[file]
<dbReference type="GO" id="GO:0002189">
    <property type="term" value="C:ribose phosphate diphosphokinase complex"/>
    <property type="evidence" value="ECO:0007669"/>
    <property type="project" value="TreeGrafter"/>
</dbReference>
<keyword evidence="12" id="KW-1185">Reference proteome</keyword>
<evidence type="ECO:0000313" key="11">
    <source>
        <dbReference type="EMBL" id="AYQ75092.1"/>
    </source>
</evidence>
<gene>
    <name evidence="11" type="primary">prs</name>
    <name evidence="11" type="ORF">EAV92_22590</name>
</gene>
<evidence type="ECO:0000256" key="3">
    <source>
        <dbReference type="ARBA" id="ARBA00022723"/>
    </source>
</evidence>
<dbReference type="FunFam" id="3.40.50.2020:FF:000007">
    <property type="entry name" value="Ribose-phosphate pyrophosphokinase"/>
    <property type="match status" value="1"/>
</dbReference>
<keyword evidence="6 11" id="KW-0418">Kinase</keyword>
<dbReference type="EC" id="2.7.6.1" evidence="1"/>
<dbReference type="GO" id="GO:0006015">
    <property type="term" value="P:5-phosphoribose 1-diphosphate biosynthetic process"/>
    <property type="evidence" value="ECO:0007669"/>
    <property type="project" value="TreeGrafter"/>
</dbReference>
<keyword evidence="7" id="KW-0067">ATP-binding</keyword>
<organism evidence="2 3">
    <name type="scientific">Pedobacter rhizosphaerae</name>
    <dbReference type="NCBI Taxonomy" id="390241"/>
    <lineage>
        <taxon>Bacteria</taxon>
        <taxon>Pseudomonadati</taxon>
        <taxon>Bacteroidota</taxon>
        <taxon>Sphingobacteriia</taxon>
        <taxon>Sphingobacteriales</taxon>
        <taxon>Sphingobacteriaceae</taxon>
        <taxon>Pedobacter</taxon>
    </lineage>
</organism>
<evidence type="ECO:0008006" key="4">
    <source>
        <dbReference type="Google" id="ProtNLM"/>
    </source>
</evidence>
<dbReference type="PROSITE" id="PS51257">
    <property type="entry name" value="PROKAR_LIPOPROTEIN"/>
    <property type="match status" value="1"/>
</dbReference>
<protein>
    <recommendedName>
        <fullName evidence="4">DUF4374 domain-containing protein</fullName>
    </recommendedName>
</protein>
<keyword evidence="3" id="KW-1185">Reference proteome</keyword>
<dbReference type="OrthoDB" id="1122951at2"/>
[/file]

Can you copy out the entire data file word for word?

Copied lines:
<dbReference type="GO" id="GO:0002189">
    <property type="term" value="C:ribose phosphate diphosphokinase complex"/>
    <property type="evidence" value="ECO:0007669"/>
    <property type="project" value="TreeGrafter"/>
</dbReference>
<keyword evidence="12" id="KW-1185">Reference proteome</keyword>
<evidence type="ECO:0000313" key="11">
    <source>
        <dbReference type="EMBL" id="AYQ75092.1"/>
    </source>
</evidence>
<gene>
    <name evidence="11" type="primary">prs</name>
    <name evidence="11" type="ORF">EAV92_22590</name>
</gene>
<evidence type="ECO:0000256" key="3">
    <source>
        <dbReference type="ARBA" id="ARBA00022723"/>
    </source>
</evidence>
<dbReference type="FunFam" id="3.40.50.2020:FF:000007">
    <property type="entry name" value="Ribose-phosphate pyrophosphokinase"/>
    <property type="match status" value="1"/>
</dbReference>
<keyword evidence="6 11" id="KW-0418">Kinase</keyword>
<dbReference type="EC" id="2.7.6.1" evidence="1"/>
<dbReference type="GO" id="GO:0006015">
    <property type="term" value="P:5-phosphoribose 1-diphosphate biosynthetic process"/>
    <property type="evidence" value="ECO:0007669"/>
    <property type="project" value="TreeGrafter"/>
</dbReference>
<keyword evidence="7" id="KW-0067">ATP-binding</keyword>
<organism evidence="2 3">
    <name type="scientific">Pedobacter rhizosphaerae</name>
    <dbReference type="NCBI Taxonomy" id="390241"/>
    <lineage>
        <taxon>Bacteria</taxon>
        <taxon>Pseudomonadati</taxon>
        <taxon>Bacteroidota</taxon>
        <taxon>Sphingobacteriia</taxon>
        <taxon>Sphingobacteriales</taxon>
        <taxon>Sphingobacteriaceae</taxon>
        <taxon>Pedobacter</taxon>
    </lineage>
</organism>
<evidence type="ECO:0008006" key="4">
    <source>
        <dbReference type="Google" id="ProtNLM"/>
    </source>
</evidence>
<dbReference type="PROSITE" id="PS51257">
    <property type="entry name" value="PROKAR_LIPOPROTEIN"/>
    <property type="match status" value="1"/>
</dbReference>
<protein>
    <recommendedName>
        <fullName evidence="4">DUF4374 domain-containing protein</fullName>
    </recommendedName>
</protein>
<keyword evidence="3" id="KW-1185">Reference proteome</keyword>
<dbReference type="OrthoDB" id="1122951at2"/>